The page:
To save content items to your account,
please confirm that you agree to abide by our usage policies.
If this is the first time you use this feature, you will be asked to authorise Cambridge Core to connect with your account.
Find out more about saving content to .
To save content items to your Kindle, first ensure firstname.lastname@example.org
is added to your Approved Personal Document E-mail List under your Personal Document Settings
on the Manage Your Content and Devices page of your Amazon account. Then enter the ‘name’ part
of your Kindle email address below.
Find out more about saving to your Kindle.
Note you can select to save to either the @free.kindle.com or @kindle.com variations.
‘@free.kindle.com’ emails are free but can only be saved to your device when it is connected to wi-fi.
‘@kindle.com’ emails can be delivered even when you are not connected to wi-fi, but note that service fees apply.
Haemolytic uraemic syndrome (HUS) caused by infection with Shiga toxin-producing Escherichia coli (STEC) is a relatively rare but potentially fatal multisystem syndrome clinically characterised by acute kidney injury. This study aimed to provide robust estimates of paediatric HUS incidence in England, Wales, Northern Ireland, and the Republic of Ireland by using data linkage and case reconciliation with existing surveillance systems, and to describe the characteristics of the condition. Between 2011 and 2014, 288 HUS patients were included in the study, of which 256 (89.5%) were diagnosed as typical HUS. The crude incidence of paediatric typical HUS was 0.78 per 100,000 person-years, although this varied by country, age, gender, and ethnicity. The majority of typical HUS cases were 1 to 4 years old (53.7%) and female (54.0%). Clinical symptoms included diarrhoea (96.5%) and/or bloody diarrhoea (71.9%), abdominal pain (68.4%), and fever (41.4%). Where STEC was isolated (59.3%), 92.8% of strains were STEC O157 and 7.2% were STEC O26. Comparison of the HUS case ascertainment to existing STEC surveillance data indicated an additional 166 HUS cases were captured during this study, highlighting the limitations of the current surveillance system for STEC for monitoring the clinical burden of STEC and capturing HUS cases.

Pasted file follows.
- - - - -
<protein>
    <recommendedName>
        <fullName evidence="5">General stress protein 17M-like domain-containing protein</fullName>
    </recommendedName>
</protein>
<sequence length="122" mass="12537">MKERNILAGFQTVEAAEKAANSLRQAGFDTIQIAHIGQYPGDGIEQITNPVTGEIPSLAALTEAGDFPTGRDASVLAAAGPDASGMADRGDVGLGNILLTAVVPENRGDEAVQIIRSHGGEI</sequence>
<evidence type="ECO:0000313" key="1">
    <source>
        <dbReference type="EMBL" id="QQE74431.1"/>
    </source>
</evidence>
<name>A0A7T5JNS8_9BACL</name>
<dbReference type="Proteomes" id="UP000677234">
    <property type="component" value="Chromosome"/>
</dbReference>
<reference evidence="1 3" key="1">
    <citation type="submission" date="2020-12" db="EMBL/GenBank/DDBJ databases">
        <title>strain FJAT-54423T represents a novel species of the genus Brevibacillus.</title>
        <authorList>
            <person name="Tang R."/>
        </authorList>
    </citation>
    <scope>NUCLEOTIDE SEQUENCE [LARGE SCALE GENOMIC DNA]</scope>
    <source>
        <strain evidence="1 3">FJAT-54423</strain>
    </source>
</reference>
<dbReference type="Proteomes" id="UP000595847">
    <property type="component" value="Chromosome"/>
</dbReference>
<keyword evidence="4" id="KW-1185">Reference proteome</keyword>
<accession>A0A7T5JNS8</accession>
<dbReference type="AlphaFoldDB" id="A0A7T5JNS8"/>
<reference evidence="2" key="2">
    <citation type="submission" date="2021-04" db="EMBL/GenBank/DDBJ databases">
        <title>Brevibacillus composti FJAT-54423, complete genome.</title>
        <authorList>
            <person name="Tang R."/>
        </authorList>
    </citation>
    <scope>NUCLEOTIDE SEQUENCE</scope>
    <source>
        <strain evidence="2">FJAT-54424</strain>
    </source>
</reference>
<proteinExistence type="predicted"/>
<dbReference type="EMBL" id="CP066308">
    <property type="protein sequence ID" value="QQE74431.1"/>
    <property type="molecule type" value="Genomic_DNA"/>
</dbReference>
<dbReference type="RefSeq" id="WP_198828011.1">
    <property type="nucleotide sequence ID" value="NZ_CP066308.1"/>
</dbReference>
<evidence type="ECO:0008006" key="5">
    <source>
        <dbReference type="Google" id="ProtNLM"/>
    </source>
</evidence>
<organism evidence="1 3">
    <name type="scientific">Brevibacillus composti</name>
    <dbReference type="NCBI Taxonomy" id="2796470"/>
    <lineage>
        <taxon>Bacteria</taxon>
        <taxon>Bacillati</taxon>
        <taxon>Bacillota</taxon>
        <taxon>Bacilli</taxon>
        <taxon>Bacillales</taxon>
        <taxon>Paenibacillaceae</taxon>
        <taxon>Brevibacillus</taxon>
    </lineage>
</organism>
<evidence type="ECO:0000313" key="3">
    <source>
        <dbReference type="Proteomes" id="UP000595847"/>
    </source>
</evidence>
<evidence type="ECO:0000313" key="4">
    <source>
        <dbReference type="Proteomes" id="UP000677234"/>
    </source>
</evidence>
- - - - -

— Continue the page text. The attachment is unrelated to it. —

In November 2019, an outbreak of Shiga toxin-producing Escherichia coli O157:H7 was detected in South Yorkshire, England. Initial investigations established consumption of milk from a local dairy as a common exposure. A sample of pasteurised milk tested the next day failed the phosphatase test, indicating contamination of the pasteurised milk by unpasteurised (raw) milk. The dairy owner agreed to immediately cease production and initiate a recall. Inspection of the pasteuriser revealed a damaged seal on the flow divert valve. Ultimately, there were 21 confirmed cases linked to the outbreak, of which 11 (52%) were female, and 12/21 (57%) were either <15 or >65 years of age. Twelve (57%) patients were treated in hospital, and three cases developed haemolytic uraemic syndrome. Although the outbreak strain was not detected in the milk samples, it was detected in faecal samples from the cattle on the farm. Outbreaks of gastrointestinal disease caused by milk pasteurisation failures are rare in the UK. However, such outbreaks are a major public health concern as, unlike unpasteurised milk, pasteurised milk is marketed as ‘safe to drink’ and sold to a larger, and more dispersed, population. The rapid, co-ordinated multi-agency investigation initiated in response to this outbreak undoubtedly prevented further cases.